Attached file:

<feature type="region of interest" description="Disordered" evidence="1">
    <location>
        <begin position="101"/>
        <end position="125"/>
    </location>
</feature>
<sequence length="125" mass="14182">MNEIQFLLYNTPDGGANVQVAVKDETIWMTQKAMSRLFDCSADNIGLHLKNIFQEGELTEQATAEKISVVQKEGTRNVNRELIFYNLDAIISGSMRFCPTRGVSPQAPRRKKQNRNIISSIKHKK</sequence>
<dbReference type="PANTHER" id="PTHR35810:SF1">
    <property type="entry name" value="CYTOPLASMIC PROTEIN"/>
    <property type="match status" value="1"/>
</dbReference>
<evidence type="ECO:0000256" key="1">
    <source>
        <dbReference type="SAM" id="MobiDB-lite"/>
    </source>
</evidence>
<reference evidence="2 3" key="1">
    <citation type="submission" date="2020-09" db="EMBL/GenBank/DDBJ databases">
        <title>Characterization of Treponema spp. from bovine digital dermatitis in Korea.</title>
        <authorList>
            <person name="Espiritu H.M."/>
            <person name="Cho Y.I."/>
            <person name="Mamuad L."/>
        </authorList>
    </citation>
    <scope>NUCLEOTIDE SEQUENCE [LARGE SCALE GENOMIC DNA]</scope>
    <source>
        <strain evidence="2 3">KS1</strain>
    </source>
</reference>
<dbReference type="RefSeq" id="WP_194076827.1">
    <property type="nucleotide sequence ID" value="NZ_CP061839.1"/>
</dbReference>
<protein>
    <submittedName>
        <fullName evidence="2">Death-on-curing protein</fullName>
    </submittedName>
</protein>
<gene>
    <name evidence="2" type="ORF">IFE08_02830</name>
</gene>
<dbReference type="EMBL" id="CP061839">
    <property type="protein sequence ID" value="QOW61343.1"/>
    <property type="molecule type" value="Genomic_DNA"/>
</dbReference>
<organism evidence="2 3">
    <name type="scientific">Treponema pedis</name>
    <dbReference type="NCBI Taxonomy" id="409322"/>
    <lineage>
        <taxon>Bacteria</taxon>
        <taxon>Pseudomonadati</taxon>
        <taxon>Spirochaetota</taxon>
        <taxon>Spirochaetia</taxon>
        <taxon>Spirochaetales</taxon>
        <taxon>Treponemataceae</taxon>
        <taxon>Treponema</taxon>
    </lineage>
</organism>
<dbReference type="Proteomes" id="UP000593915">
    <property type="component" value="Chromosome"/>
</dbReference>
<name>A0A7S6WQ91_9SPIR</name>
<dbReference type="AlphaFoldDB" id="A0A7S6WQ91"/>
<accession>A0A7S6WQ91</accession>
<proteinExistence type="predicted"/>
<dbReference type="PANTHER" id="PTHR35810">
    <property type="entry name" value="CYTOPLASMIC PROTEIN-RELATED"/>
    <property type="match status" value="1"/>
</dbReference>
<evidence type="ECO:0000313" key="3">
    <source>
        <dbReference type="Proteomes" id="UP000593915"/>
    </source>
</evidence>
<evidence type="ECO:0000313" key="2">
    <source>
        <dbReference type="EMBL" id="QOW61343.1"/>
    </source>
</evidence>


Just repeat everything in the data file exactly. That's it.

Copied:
<feature type="region of interest" description="Disordered" evidence="1">
    <location>
        <begin position="101"/>
        <end position="125"/>
    </location>
</feature>
<sequence length="125" mass="14182">MNEIQFLLYNTPDGGANVQVAVKDETIWMTQKAMSRLFDCSADNIGLHLKNIFQEGELTEQATAEKISVVQKEGTRNVNRELIFYNLDAIISGSMRFCPTRGVSPQAPRRKKQNRNIISSIKHKK</sequence>
<dbReference type="PANTHER" id="PTHR35810:SF1">
    <property type="entry name" value="CYTOPLASMIC PROTEIN"/>
    <property type="match status" value="1"/>
</dbReference>
<evidence type="ECO:0000256" key="1">
    <source>
        <dbReference type="SAM" id="MobiDB-lite"/>
    </source>
</evidence>
<reference evidence="2 3" key="1">
    <citation type="submission" date="2020-09" db="EMBL/GenBank/DDBJ databases">
        <title>Characterization of Treponema spp. from bovine digital dermatitis in Korea.</title>
        <authorList>
            <person name="Espiritu H.M."/>
            <person name="Cho Y.I."/>
            <person name="Mamuad L."/>
        </authorList>
    </citation>
    <scope>NUCLEOTIDE SEQUENCE [LARGE SCALE GENOMIC DNA]</scope>
    <source>
        <strain evidence="2 3">KS1</strain>
    </source>
</reference>
<dbReference type="RefSeq" id="WP_194076827.1">
    <property type="nucleotide sequence ID" value="NZ_CP061839.1"/>
</dbReference>
<protein>
    <submittedName>
        <fullName evidence="2">Death-on-curing protein</fullName>
    </submittedName>
</protein>
<gene>
    <name evidence="2" type="ORF">IFE08_02830</name>
</gene>
<dbReference type="EMBL" id="CP061839">
    <property type="protein sequence ID" value="QOW61343.1"/>
    <property type="molecule type" value="Genomic_DNA"/>
</dbReference>
<organism evidence="2 3">
    <name type="scientific">Treponema pedis</name>
    <dbReference type="NCBI Taxonomy" id="409322"/>
    <lineage>
        <taxon>Bacteria</taxon>
        <taxon>Pseudomonadati</taxon>
        <taxon>Spirochaetota</taxon>
        <taxon>Spirochaetia</taxon>
        <taxon>Spirochaetales</taxon>
        <taxon>Treponemataceae</taxon>
        <taxon>Treponema</taxon>
    </lineage>
</organism>
<dbReference type="Proteomes" id="UP000593915">
    <property type="component" value="Chromosome"/>
</dbReference>
<name>A0A7S6WQ91_9SPIR</name>
<dbReference type="AlphaFoldDB" id="A0A7S6WQ91"/>
<accession>A0A7S6WQ91</accession>
<proteinExistence type="predicted"/>
<dbReference type="PANTHER" id="PTHR35810">
    <property type="entry name" value="CYTOPLASMIC PROTEIN-RELATED"/>
    <property type="match status" value="1"/>
</dbReference>
<evidence type="ECO:0000313" key="3">
    <source>
        <dbReference type="Proteomes" id="UP000593915"/>
    </source>
</evidence>
<evidence type="ECO:0000313" key="2">
    <source>
        <dbReference type="EMBL" id="QOW61343.1"/>
    </source>
</evidence>